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Braz. J. Anesth. (Impr.) ; 73(6): 822-826, Nov.Dec. 2023. tab, graf
Article in English | LILACS | ID: biblio-1520382


Abstract The paraspinal space is intriguing in nature. There are several needle tip placements described in compact anatomical spaces. This has led to an incertitude regarding the appropriate anatomic locations for needle tip positions. Through our cadaver models we try to resolve the issues surrounding needle tip positions clarifying anatomical spaces and barriers. Further we propose an anatomical classification based on our findings in cadaveric open dissections and cross and sagittal sections.

Nerve Block , Cadaver , Ultrasonography, Interventional , Needles
Braz. J. Anesth. (Impr.) ; 73(3): 347-350, May-June 2023. graf
Article in English | LILACS | ID: biblio-1439615


Abstract In five patient undergoing surgery for proximal humerus fracture we investigated into postoperative analgesia provided by continuous costoclavicular block using continuous stimulating catheter. The postoperative pain scores were less than 4 in all patients except in two patients who required intravenous tramadol 50 mg as a rescue analgesic. The radiocontrast dye study executed in two patients revealed contiguous contrast spread through the brachial plexus sheath with the catheter tip in the interscalene space. We propose that a continuous costoclavicular block with a retrograde stimulating catheter is a feasible alternative regional anesthesia technique for postoperative analgesia in shoulder surgery.

Humans , Brachial Plexus Block/methods , Analgesia , Pain, Postoperative/prevention & control , Pain, Postoperative/drug therapy , Shoulder/surgery , Ultrasonography, Interventional/methods , Catheters , Ropivacaine , Anesthetics, Local
Braz. J. Anesth. (Impr.) ; 73(5): 689-694, 2023. tab, graf
Article in English | LILACS | ID: biblio-1520346


Abstract In an attempt to improvise the analgesia in patients with femoral fractures, we aimed at depositing local anesthetic deep to anterior psoas fascia (APf) under ultrasound (US) guidance to block lumbar plexus elements which emerge lateral, anterior, and medial to the psoas major muscle. We termed this as circumpsoas block (CPB). Clinical and computed tomography contrast studies revealed that a continuous CPB infusion with a catheter provided a reliable block of the lumbar plexus elements. No adverse were events noted. We conclude that US guided CPB is a reliable technique for managing postoperative pain after surgery of femur fractures.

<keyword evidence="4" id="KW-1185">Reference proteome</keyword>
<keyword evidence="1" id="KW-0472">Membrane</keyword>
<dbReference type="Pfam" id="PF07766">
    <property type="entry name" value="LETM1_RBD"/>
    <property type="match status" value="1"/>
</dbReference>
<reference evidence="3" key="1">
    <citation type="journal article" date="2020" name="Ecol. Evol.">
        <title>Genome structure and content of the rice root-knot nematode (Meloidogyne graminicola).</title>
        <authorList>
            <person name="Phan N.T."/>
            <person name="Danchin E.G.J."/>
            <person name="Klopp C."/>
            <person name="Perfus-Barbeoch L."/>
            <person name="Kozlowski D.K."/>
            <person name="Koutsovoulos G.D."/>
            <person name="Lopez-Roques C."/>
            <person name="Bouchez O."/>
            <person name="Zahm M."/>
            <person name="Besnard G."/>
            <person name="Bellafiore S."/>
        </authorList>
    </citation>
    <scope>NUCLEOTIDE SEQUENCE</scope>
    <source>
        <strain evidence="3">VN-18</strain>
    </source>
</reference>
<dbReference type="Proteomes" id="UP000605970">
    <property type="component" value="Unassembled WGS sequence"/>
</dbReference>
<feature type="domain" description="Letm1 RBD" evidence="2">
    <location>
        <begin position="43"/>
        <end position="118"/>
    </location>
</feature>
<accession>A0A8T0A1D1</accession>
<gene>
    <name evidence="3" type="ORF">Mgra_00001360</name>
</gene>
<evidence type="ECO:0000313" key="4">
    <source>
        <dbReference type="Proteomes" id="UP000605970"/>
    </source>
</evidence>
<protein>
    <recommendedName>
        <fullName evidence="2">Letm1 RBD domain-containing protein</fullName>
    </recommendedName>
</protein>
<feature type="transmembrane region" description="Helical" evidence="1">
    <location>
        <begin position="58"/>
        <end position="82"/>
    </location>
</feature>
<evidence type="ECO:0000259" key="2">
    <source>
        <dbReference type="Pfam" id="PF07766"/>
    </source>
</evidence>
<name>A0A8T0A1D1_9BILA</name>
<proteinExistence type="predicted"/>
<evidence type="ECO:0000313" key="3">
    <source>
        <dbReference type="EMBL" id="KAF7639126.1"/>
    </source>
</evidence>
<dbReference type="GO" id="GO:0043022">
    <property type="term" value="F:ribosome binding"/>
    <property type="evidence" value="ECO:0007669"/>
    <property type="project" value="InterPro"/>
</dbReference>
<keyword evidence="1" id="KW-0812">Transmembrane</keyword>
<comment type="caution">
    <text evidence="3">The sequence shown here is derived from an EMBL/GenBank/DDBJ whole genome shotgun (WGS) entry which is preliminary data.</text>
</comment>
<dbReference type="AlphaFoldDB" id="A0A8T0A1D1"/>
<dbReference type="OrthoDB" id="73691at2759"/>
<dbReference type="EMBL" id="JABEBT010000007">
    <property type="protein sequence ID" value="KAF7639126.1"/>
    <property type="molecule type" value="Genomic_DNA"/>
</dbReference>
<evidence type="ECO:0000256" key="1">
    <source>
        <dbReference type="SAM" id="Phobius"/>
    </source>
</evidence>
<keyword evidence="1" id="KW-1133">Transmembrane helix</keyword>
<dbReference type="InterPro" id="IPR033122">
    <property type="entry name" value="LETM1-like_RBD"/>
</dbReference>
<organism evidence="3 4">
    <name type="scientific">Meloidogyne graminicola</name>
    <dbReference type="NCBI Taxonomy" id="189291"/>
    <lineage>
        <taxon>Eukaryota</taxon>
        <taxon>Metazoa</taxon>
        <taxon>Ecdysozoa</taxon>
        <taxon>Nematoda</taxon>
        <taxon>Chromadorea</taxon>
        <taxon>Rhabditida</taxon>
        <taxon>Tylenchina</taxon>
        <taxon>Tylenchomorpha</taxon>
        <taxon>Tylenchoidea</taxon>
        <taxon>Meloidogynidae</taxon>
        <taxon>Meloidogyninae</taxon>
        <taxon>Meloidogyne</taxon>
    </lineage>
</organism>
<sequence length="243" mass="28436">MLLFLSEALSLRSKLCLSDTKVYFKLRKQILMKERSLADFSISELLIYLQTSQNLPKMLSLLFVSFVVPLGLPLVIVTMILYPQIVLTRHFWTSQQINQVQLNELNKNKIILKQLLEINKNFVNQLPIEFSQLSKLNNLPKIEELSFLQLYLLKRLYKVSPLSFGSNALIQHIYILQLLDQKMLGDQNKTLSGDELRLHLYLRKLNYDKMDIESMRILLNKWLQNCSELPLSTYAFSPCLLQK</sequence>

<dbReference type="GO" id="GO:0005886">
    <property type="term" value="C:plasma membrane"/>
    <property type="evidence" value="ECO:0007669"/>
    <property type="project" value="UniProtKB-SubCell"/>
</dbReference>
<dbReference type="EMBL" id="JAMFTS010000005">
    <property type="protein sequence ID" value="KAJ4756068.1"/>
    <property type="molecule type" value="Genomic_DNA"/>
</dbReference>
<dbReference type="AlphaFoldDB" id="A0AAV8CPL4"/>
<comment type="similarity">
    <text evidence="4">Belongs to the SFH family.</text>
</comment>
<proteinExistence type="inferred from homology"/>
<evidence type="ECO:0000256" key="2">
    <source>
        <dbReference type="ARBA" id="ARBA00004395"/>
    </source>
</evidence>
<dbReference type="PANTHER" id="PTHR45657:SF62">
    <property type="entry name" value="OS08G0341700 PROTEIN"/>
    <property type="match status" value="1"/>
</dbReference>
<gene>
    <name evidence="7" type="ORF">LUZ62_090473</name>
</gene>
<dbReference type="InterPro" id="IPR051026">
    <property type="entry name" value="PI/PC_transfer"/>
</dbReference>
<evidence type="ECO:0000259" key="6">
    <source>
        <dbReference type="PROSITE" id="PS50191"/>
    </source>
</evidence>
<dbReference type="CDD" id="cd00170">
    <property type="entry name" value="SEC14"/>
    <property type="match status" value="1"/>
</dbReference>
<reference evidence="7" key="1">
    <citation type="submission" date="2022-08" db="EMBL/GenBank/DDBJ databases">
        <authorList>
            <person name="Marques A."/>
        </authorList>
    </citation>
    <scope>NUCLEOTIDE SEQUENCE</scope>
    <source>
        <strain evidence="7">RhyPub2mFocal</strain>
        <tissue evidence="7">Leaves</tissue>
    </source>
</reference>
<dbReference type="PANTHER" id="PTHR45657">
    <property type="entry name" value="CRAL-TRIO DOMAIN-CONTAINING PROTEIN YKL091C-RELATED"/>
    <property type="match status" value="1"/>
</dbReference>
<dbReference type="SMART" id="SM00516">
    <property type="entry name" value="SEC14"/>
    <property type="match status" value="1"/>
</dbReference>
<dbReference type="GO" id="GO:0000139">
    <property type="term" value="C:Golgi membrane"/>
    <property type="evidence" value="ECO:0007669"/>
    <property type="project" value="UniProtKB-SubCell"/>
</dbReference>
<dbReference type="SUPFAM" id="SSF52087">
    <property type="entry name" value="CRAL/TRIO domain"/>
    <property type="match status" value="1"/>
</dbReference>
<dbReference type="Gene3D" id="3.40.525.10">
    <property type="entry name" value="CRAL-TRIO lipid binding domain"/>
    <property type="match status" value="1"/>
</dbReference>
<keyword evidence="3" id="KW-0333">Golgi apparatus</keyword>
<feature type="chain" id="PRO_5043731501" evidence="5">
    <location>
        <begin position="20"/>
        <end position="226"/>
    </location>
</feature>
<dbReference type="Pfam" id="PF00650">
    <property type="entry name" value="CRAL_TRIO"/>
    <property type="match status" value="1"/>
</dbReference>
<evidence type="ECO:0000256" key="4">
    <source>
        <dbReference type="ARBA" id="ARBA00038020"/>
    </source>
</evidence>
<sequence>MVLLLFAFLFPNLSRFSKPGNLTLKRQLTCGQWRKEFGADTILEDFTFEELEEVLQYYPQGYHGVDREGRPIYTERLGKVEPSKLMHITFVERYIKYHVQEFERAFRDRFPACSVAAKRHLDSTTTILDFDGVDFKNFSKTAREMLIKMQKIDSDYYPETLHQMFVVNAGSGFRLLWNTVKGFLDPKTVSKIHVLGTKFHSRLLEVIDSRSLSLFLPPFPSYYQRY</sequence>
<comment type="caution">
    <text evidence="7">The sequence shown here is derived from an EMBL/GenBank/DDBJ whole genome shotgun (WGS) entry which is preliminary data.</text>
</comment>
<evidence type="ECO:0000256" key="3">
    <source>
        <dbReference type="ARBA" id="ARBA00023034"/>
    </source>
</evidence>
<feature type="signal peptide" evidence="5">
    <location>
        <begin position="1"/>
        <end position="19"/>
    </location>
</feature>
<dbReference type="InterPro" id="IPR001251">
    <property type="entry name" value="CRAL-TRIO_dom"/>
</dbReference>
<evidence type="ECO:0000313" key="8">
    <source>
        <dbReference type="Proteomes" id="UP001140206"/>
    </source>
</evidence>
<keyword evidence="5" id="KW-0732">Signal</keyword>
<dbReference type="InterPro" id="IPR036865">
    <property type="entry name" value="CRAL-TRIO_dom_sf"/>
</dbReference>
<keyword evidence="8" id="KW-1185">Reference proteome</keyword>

Pain, Postoperative , Femur , Hip Fractures , Lumbosacral Plexus , Ultrasonography , Acute Pain , Anesthesia, Conduction
Autops. Case Rep ; 11: e2021275, 2021. tab, graf
Article in English | LILACS | ID: biblio-1249035


Introduction Cervical erector spinae plane block (ESPB) provides postoperative pain relief when administered at the level of first thoracic costotransverse junction (CTJ) for surgeries on the proximal shoulder and cervical spine. We propose to describe the spread of 20 ml radiocontrast - dye solution administered at this level from caudad to cephalad direction in a fresh frozen cadaveric model through imaging and cross-sections. Methods An observational study with four thoracic to cervical ESP blocks at the level of first thoracic CTJ level on two fresh cadavers (total 4 specimens) was conducted using 20 ml of radiocontrast- methylene blue combination (10 ml through the needle and 10 ml through the catheter). Both cadavers were subjected to computed tomography (CT) scan. An anatomist and radiologist, respectively, analyzed cross-sections of cadavers and CT contrasted images. Results The spread was assessed in axial, sagittal, and coronal at the levels of C4, C5, C6, C7and T1. The medial limit was articular processes in both cadavers. The lateral limits were the outer border of the middle scalene muscle in cadaver 1 and posterior to the sternocleidomastoid muscle in cadaver 2. Contrast spread was visualized on the superior and anterior aspect of anterior scalene muscle in cadaver 2. An epidural spread was observed at the level of C5-6 and C6-7 in axial and coronal planes in cadaver 1. Conclusions The cervical ESPB administered at the first thoracic CTJ with injections directed cephalad has a consistent action on the dorsal spinal nerves of thoracic and cervical area, and spreads in the paravertebral space dorsal to the ventral cervical roots.